San Diego, CA – The San Diego Police Department (SDPD) recently unveiled a voluntary program to reward officers for making narcotics arrests, a SDPD officer said.
“It’s unethical,” the officer told KGTV on the condition of anonymity. “It’s completely everything that we are against as law enforcement officers.”
According to KGTV, a sergeant sent out an internal email announcing the point-based program to over 90 officers in the SDPD Southern Division last week.
“It’s a reward system. A bounty system for officers seeking rewards for their arrests,” the anonymous officer said.
More severe narcotics-related arrests, such as distribution, were valued at two points, according to an attachment disseminated with the email.
One point would be awarded for less-serious drug arrests, while citations were valued at a half point apiece.
The email explained that the program would be in effect, retroactively, from March 1 until April 14.
The two officers who earned the most points at the conclusion of the program would be rewarded by having specialized unit assignments for up to a month, KGTV reported.
The competition was intended to motivate officers, while also targeting high-crime areas of the city, the email said.
It was also touted as a way for younger officers to gain specialized unit experience – assignments generally reserved for officers who have spent more years with the department.
The SDPD officer said he thought that the department was wrong to incentivize narcotics arrests, especially in lower-income areas.
“That’s unfair because my intention as a police officer is to help those neighborhoods entirely,” he said. “[My intention is not to] proactively seek people that meet the criteria to arrest, to reward myself.”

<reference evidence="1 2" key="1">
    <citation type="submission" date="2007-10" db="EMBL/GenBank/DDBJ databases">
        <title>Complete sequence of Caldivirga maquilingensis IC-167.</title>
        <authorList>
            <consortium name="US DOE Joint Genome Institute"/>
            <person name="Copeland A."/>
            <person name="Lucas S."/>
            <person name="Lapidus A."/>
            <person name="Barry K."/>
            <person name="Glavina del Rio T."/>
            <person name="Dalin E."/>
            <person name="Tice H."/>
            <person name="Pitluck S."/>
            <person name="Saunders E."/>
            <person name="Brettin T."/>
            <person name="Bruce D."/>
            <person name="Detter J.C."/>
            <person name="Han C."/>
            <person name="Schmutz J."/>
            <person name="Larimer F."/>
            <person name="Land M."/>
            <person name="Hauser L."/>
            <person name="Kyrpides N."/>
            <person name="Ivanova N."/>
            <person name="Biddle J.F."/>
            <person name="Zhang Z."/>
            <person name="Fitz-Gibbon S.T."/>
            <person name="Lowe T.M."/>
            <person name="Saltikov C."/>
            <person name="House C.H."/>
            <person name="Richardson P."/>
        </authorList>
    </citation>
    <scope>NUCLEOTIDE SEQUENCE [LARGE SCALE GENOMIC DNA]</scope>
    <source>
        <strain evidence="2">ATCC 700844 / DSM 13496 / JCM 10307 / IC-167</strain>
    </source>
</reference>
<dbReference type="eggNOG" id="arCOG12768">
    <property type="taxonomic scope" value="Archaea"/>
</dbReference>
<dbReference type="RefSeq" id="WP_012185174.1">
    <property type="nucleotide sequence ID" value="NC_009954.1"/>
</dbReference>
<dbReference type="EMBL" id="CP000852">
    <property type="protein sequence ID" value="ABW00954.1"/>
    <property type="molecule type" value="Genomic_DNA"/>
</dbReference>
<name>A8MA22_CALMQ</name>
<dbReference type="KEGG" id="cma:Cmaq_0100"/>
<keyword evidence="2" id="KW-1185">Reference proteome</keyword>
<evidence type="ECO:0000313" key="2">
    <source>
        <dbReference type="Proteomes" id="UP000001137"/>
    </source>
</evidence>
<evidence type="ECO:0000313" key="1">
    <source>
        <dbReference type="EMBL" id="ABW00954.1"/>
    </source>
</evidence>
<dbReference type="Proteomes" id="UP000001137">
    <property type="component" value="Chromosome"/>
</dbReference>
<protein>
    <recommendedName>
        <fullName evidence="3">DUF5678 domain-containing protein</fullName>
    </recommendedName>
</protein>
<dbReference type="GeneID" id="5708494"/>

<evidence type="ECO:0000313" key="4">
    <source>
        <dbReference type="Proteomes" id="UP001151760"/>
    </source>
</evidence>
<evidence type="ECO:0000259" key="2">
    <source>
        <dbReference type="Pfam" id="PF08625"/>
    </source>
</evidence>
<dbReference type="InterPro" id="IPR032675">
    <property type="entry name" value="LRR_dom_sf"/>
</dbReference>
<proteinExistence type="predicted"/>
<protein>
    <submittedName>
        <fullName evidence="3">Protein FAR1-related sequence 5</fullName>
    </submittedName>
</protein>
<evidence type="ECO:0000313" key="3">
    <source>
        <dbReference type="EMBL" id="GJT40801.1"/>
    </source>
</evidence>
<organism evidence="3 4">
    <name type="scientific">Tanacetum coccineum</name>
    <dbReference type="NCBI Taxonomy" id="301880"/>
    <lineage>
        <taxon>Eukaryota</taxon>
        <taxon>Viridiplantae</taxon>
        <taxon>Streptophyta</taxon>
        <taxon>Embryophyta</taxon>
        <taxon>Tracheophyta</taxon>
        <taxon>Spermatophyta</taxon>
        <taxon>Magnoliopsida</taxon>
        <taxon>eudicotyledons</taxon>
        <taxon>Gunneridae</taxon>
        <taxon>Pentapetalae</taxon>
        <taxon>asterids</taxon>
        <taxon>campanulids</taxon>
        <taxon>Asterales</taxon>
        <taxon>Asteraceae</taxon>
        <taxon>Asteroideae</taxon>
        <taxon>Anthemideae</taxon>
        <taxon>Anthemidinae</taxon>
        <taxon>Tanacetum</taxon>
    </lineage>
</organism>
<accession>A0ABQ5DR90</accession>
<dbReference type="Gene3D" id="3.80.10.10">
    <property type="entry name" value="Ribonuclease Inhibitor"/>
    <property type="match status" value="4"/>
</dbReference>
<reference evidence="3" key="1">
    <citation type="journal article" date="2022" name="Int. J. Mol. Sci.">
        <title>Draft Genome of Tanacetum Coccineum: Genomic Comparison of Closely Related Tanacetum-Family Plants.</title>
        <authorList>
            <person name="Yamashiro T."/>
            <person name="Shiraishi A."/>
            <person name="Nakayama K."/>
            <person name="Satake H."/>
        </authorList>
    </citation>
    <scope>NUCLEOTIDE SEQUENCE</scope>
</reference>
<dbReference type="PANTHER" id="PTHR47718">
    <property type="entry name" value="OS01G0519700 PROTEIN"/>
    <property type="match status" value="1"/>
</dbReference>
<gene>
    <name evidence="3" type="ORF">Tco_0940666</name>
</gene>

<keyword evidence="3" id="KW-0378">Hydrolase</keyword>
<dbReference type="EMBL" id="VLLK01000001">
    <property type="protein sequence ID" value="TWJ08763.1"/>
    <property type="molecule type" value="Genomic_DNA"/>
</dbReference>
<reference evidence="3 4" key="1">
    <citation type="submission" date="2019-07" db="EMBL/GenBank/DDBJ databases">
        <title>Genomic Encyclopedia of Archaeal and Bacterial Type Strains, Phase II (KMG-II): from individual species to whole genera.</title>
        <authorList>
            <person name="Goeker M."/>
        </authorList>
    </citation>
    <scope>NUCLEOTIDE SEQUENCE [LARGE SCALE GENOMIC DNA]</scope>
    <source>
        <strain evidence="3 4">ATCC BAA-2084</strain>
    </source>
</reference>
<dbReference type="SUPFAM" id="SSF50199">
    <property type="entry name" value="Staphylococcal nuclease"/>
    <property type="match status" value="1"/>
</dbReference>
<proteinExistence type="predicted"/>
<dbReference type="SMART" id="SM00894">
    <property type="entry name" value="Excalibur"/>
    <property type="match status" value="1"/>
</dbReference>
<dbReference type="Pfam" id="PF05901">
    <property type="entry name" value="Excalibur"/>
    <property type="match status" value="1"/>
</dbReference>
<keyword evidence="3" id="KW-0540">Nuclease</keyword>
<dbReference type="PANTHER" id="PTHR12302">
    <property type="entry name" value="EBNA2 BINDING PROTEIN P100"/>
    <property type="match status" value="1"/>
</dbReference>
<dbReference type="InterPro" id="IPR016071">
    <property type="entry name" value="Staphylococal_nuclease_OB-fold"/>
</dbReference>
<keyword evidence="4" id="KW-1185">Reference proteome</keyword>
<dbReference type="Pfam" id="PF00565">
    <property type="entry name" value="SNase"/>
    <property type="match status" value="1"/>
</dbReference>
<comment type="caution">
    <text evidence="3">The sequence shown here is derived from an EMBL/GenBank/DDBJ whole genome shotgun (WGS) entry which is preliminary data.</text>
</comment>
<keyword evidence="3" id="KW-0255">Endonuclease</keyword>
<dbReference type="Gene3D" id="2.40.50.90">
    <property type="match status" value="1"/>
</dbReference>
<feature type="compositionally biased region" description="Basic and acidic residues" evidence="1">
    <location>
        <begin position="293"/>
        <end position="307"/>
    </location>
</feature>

The officer said that he and some of his fellow officers expressed concerns about the program, but that they were disregarded.
“I was basically told to stay within my pay grade,” he claimed. “I was basically told that no one will find out and it is technically not illegal.”
On Wednesday, SDPD Lieutenant Brent Williams said that the email was not approved by the patrol chief, and that it was sent to the Southern Division by accident, according to KGTV. He further claimed that the competition was never enacted.
“That is false,” the SDPD officer told KGTV. “It has been implemented since the 1st of March.”
Lt. Williams subsequently issued a statement to the news outlet, and explained that the SDPD encouraged officers to be innovative in developing ideas with the potential to help the department and the community.
“Our Officers are encouraged to be creative and come forward with new ideas while being professional and ethical,” Lt. Williams told KGTV. “All ideas brought forward are vetted through our approval system and we are confident everything was done correctly in this instance.”
The department would not utilize an incentive program that would negatively impact citizens, he said.
“We are proud of the work our officers do and will continue to provide excellent service to the citizens of San Diego,” Lt. Williams added.